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There is a clear role for inflammation in the development of type 2 diabetes and its associated co-morbidities. Circulating inflammatory markers such as C-reactive protein, sialic acid, and interleukin-6 are all significant independent predictors of disease. A number of nutritional components are hypothesized to modulate inflammation, and hence impact on disease risk. The most extensively studied nutrients are the long-chain n-3 polyunsaturated fatty acids. However, evidence is also emerging with respect to whole grain or low glycemic index foods and antioxidant vitamins. Obesity, resulting from long-term dietary energy excess, is also strongly linked to raised inflammatory status and type 2 diabetes. To date, much of the evidence for the effect of nutrients or foods on disease risk has been based on epidemiological associations. However, the links among diet, inflammation, and type 2 diabetes are supported by some data from human dietary intervention trials and/or mechanistic studies in animals. Further research is required to quantify the precise role and refine the evidence base. However, the proposed "anti-inflammatory" strategies to tackle type 2 diabetes are broadly consistent with current public health nutrition guidelines: to achieve and maintain a healthy weight, to reduce saturated fat, to increase the proportion of less refined forms of carbohydrate, and to increase intake of fruits and vegetables. © Mary Ann Liebert, Inc.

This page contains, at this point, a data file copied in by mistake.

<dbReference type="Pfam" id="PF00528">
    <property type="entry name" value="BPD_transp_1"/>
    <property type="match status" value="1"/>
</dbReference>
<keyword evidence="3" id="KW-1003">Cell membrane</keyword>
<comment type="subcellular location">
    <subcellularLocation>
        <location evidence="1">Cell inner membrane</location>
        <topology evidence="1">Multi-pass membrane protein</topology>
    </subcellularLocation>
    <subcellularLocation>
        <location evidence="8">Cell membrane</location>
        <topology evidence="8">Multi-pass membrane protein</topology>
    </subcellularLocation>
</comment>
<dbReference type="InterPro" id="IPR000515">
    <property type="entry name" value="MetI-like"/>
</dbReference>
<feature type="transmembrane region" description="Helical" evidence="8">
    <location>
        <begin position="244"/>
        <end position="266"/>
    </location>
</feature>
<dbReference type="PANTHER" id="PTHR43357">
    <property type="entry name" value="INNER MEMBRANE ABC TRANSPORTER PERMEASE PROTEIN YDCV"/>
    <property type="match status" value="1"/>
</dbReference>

Original publication




Journal article


Diabetes Technology and Therapeutics

Publication Date





45 - 54